Loneliness: How to Combat Feelings of Loneliness While on Assignment

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By Brandy Pinkerton

April 26, 2022



How to Combat Feelings of Loneliness on your Travel Nursing Assignment

Each new travel assignment opens up a world of possibilities. New people to meet, new hospital to work in, new adventures to be had, and new cultures to experience. Despite all this, it can be easy to get lonely as a travel nurse. The average assignment is usually 13 weeks but let me tell you what, it flies by! Since you are cycling through places for a short amount of time, it can seem difficult to make connections and feel part of a community. These feelings are all quite normal, and it doesn’t necessarily mean you shouldn’t keep pursuing travel nursing. Here are some ways to combat these feelings of loneliness and disconnection.

Make your housing feel like a home

This is one of my top priorities when I first arrive at my new travel assignment. I try to arrive a few days early to explore the area and get settled in a bit before that first week of chaos. I always pack a few sentimental items from home, such as pictures, my favorite books, and comfortable bedding to decorate a bit. I want my temporary housing to have a peaceful, homey vibe to it. I travel with my two pups, Cooper and Isabella, and having a furry companion that is always happy to see me has also helped me fight feelings of loneliness. 

Plan adventures

For me, I started traveling not only for income but also for adventure. Seeking opportunities to try new things is high on my priority list when it comes to travel nursing. You get to have experiences that you normally may not give to have in your hometown. Get out and explore your new city; you might meet some new friends. Plan adventures with staff and other travelers in the area; they likely are in the same situation as you and would love to tag along. I encourage you to live in the moment and push yourself outside your comfort zones!

Pursue your hobbies and passions

During a new travel nurse assignment is the perfect situation to set time aside for a beloved hobby or for picking up a new one. Try to visit places that encourage social interaction. You can join a gym, hiking group, church, book club, or whatever suits you. Those are all great places to meet like-minded people to hang out with. One of my first go-to’s is the Facebook events; it is a great resource to see what events are happening around you. Depending on the city, you can try new things that you normally wouldn’t have had the opportunity to do at home. Don’t ever be afraid to try new things solo. It helps you grow as a person, and you see just how truly capable you are.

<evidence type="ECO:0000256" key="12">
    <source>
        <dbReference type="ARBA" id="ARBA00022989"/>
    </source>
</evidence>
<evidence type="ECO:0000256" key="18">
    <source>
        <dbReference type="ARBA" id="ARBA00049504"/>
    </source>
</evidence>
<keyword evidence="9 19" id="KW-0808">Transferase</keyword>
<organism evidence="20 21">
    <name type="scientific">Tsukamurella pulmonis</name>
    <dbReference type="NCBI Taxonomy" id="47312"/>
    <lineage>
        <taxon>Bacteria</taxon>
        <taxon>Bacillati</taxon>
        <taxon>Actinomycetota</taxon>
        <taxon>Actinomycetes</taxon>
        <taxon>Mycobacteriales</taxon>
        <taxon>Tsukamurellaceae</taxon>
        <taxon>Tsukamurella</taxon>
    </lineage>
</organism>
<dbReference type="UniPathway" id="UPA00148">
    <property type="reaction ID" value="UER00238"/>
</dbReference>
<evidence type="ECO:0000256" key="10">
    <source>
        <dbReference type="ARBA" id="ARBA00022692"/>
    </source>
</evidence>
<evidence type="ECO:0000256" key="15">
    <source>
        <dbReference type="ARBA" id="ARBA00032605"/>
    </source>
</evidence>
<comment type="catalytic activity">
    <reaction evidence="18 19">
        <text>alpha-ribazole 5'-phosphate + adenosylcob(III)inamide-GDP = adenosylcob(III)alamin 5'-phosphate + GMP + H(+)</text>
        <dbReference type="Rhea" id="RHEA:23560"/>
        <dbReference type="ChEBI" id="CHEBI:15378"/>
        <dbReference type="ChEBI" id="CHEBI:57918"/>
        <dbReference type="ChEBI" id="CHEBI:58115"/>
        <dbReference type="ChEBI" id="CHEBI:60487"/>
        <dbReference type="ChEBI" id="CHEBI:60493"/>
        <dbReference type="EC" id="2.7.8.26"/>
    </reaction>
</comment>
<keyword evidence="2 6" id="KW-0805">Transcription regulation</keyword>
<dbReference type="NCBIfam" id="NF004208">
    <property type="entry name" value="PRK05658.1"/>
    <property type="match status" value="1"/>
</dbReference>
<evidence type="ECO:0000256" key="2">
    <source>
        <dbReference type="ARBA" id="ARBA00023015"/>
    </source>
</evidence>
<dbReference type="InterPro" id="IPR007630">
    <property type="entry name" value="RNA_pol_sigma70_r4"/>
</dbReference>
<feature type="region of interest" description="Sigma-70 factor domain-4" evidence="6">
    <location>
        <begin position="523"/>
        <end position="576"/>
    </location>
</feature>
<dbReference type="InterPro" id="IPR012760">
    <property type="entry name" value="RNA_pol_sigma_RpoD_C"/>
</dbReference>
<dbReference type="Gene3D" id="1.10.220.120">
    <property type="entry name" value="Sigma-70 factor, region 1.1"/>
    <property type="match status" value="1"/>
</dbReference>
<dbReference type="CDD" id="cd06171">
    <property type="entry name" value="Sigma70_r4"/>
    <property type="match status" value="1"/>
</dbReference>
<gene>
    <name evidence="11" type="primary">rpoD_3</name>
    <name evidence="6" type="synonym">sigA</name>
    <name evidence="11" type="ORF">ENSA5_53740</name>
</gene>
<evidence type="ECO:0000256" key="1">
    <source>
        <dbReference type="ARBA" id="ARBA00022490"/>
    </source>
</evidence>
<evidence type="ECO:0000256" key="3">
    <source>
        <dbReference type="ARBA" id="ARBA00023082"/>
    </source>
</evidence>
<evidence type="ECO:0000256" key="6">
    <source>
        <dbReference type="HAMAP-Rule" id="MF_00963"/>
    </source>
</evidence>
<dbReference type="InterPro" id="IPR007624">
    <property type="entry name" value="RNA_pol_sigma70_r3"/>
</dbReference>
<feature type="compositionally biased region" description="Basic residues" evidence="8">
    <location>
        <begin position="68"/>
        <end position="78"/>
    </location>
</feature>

Make time for family & friends

I have a little secret for you that many are surprised when they hear. My family was not completely on board with the whole “travel nursing” thing. My parents did not really understand it since they had never heard of it, and they have a very conservative approach to life. So, you can imagine how they felt when I told them I was selling all of my belongings, quitting my staff job of 15 years, and leaving to travel the U.S. They thought I was crazy. However, after inviting them out to vacation at my travel nurse destinations, they quickly understood. Not only do they now get a vacation every 3 months and get to come visit me, they see how truly happy I am! I always try to plan a trip home during or after my assignment too. Since the time you get to spend is more infrequent, you tend to make it more quality time, and you don’t take it for granted. The beautiful thing about living in a digital world is we have FaceTime and Skype, so utilize them often to chat with family and friends.  

Take time off to renew yourself.

You have to make sure to take care of yourself and your wellbeing. You cannot pour from an empty cup, and I think we can all agree that nursing, in general has been harder than ever due to the pandemic. One of the biggest perks of becoming a traveling nurse is you can build time off in your contract or in between contracts. Many companies will even ensure you medically for a certain amount of days in between contracts so you can take some time for yourself or plan a dream vacation. I like to give myself small rewards and self-love every week or so. I plan a massage or mani/pedi. Some days I just spend the whole day in my pj’s and order DoorDash and don’t leave the house. It’s called Dolce Far Niente, which is the sweetness of doing nothing!

“You will never be completely at home again because part of your heart will always be elsewhere. That is the price you pay for the richness of loving and knowing people in more than one place.” -Miriam Adeney.

We hope you found this article on how to combat feelings of loneliness on your travel nurse assignment helpful. Have you found any ways to combat feelings of loneliness while on assignment? Comment your tips for combating loneliness below.

Are you looking for your next travel nurse assignment? Click here to view our job board. Do you need housing for an upcoming assignment? Click here to search our housing page.

If you are a new travel nurse or looking into becoming a travel nurse:

Travel Nurse Guide: Step-by-Step (now offered in a PDF Downloadable version!)

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